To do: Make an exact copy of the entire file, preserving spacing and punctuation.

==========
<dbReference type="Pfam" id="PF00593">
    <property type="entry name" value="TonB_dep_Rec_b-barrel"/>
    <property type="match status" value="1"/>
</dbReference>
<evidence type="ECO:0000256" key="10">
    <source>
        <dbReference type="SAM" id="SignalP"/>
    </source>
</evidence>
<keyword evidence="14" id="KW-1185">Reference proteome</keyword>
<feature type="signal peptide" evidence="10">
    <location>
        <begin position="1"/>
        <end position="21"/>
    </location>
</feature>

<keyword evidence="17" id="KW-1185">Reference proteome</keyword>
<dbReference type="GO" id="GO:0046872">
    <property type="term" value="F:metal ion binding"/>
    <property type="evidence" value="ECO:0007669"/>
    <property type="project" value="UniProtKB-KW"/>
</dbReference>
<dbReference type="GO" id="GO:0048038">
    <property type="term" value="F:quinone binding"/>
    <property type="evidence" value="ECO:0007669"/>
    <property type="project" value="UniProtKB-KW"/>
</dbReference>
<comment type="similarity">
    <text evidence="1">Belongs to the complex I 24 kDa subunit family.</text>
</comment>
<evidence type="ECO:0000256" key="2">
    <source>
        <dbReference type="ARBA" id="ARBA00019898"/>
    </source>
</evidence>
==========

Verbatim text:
<dbReference type="Pfam" id="PF00593">
    <property type="entry name" value="TonB_dep_Rec_b-barrel"/>
    <property type="match status" value="1"/>
</dbReference>
<evidence type="ECO:0000256" key="10">
    <source>
        <dbReference type="SAM" id="SignalP"/>
    </source>
</evidence>
<keyword evidence="14" id="KW-1185">Reference proteome</keyword>
<feature type="signal peptide" evidence="10">
    <location>
        <begin position="1"/>
        <end position="21"/>
    </location>
</feature>

<keyword evidence="17" id="KW-1185">Reference proteome</keyword>
<dbReference type="GO" id="GO:0046872">
    <property type="term" value="F:metal ion binding"/>
    <property type="evidence" value="ECO:0007669"/>
    <property type="project" value="UniProtKB-KW"/>
</dbReference>
<dbReference type="GO" id="GO:0048038">
    <property type="term" value="F:quinone binding"/>
    <property type="evidence" value="ECO:0007669"/>
    <property type="project" value="UniProtKB-KW"/>
</dbReference>
<comment type="similarity">
    <text evidence="1">Belongs to the complex I 24 kDa subunit family.</text>
</comment>
<evidence type="ECO:0000256" key="2">
    <source>
        <dbReference type="ARBA" id="ARBA00019898"/>
    </source>
</evidence>